Potomac Photonics wins Sub-contract Award in collaboration with UMBC & FDA to develop a microfluidic ‘on-the-spot’ bioburden detection device.
The Food and Drug Administration (FDA) awarded the University of Maryland Baltimore County (UMBC), Center for Advanced Sensor Technology (CAST), a 3-year grant for the commercialization of a microfluidic device for Rapid bioburden detection in pharmaceutical production. Potomac Photonics was selected as a sub-contractor to focus on the design, scale-up and manufacturing of the microfluidic bioburden detection cassettes.
Sterility, also referred to as bioburden contamination, is a big concern in biopharmaceutical manufacturing. The cost of contamination is tremendous, and preventing it requires strict control of the possible entry points. A single incident of contamination can result in loss of batch product, production time, and resources, including a complete shutdown of the facility.
Multi-layer microfluidic device.
Extensive quality assurance and quality control protocols are often what maintain the Good Manufacturing Practices and keep regular track of threats of bioburden in the pharmaceutical product. These protocols usually employ cell culture-based systems where a typical culture plating takes 24-72 hours, which may be inadequate for certain pharmaceutical products. If bioburden detection is prolonged, it can cause delays in production and/or closure of the facility, resulting in loss of ability to deliver product to patients as well as a loss of commercial revenue. There are many pharmaceuticals that inherently cannot be sterilized by the traditional methods, e.g. live viruses (vaccines), living cells (blood, blood components, cell therapies), viral vectors (gene therapies), biomolecules such as DNA (gene therapy), and proteins (vaccines and therapeutics). So, much slower analytical methods must be employed, making these pharmaceuticals an ideal target for applying a rapid detection method. Additionally, there are a number of important products with very short shelf life (e.g. radioactive products) that would strongly benefit from rapid methods for sterility. Our proposed project aims to commercialize a rapid on-the-spot microfluidic bioburden detection device capable of providing real-time bioburden data.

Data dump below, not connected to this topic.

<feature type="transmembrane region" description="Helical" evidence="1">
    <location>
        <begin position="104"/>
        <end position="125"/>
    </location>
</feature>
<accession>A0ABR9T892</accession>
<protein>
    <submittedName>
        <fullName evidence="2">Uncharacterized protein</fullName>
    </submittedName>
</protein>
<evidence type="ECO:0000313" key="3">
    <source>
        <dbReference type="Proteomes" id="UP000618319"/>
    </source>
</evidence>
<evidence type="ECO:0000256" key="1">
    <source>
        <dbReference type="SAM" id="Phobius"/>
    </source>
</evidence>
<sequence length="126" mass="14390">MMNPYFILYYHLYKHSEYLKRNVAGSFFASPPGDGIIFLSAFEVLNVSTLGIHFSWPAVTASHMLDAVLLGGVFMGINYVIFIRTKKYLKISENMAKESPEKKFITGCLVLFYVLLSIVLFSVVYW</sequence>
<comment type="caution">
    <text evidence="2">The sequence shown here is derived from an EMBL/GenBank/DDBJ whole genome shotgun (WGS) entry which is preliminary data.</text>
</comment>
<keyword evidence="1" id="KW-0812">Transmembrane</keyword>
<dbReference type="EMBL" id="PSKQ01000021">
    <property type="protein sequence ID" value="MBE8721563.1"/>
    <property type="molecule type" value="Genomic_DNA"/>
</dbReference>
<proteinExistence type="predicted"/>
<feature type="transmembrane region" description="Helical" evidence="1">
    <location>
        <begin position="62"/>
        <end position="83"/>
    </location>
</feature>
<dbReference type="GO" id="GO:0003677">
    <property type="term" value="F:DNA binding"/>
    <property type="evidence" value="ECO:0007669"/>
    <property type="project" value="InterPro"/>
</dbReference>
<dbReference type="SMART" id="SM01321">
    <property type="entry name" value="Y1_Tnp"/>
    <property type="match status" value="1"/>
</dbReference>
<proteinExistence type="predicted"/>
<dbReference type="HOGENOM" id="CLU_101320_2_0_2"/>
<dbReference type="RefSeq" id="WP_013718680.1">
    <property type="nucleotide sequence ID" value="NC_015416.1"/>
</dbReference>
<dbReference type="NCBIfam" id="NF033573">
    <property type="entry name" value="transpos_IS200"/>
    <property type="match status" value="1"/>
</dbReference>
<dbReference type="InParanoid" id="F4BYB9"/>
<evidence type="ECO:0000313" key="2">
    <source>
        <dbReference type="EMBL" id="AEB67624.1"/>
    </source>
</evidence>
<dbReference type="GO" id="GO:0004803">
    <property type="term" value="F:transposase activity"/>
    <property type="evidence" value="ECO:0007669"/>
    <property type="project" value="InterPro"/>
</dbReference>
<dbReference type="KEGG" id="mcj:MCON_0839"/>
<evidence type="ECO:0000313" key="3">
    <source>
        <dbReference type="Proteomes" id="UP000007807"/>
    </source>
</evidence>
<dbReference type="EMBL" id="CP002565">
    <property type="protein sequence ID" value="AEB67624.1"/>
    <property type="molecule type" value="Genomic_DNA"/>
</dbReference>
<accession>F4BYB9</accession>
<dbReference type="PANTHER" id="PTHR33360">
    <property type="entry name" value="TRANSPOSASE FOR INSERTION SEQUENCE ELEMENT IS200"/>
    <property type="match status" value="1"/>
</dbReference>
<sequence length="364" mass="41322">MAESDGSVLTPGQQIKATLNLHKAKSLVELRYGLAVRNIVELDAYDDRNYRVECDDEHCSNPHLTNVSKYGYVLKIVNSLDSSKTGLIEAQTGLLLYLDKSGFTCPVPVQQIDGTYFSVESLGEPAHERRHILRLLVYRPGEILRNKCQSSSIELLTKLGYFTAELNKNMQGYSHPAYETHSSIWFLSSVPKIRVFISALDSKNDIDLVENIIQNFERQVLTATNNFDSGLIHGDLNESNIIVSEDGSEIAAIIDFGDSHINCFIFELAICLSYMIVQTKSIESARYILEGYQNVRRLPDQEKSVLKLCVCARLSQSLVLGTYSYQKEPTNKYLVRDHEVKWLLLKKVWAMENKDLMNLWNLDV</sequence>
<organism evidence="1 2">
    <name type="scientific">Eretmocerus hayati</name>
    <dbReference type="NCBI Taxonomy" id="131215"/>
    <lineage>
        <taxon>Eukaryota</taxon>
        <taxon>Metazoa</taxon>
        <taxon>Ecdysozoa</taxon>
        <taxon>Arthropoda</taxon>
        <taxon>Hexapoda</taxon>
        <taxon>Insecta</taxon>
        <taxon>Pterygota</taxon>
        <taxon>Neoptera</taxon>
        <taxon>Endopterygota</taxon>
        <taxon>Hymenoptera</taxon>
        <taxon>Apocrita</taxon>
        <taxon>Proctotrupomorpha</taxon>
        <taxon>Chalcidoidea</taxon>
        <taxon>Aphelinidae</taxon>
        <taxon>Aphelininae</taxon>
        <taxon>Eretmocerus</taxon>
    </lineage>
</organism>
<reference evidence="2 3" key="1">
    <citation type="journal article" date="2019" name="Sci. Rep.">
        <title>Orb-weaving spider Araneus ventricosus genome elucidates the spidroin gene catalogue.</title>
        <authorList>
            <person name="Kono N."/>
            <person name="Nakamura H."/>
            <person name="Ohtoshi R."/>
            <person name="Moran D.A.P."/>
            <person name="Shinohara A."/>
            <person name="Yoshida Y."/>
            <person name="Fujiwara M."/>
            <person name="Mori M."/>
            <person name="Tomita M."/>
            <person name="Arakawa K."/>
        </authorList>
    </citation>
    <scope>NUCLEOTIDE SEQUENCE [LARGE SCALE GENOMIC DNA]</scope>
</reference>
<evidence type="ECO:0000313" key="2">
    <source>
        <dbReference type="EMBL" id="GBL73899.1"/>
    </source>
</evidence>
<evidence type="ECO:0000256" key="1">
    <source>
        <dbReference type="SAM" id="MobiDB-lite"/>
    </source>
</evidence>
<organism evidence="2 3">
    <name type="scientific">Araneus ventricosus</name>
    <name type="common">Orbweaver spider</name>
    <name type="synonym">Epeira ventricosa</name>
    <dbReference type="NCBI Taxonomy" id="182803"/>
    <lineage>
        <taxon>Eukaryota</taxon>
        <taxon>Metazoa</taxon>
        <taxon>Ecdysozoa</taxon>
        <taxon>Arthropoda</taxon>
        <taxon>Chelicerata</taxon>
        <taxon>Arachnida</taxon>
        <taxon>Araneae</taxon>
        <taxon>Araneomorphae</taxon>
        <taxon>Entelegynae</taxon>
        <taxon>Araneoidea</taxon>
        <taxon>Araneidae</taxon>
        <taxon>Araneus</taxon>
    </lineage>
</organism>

Potomac has significant experience in design and mass-production of microfluidic devices for biomedical applications. This effort will be led by the Potomac MicroFab Lab who, in concert with the Potomac’s Production Team, will help commercialize this technology for microbial bioburden detection and other Point-of-Care applications. Potomac Photonics Inc. specializes in various microfluidic device fabrication methods, with client services for feature sizes ranging from 2mm – 2mm, and provides a wide range of capabilities with high precision multiplexing options. Together with the UMBC and the FDA, Potomac Photonics will create cost-effective manufacturing solutions using thermoplastic devices, and provide a path towards seamless manufacturing.
Gurramkonda, C., Mupparapu, K., Abouzeid, R., Kostov, Y., Rao, G. (2013) Fluorescence-Based Method and a Device for Rapid Detection of Microbial Contamination. PDA J. Pharm. Sci. and Tech. 68, 164-171, doi: 5731/pdajpst.2014.00951
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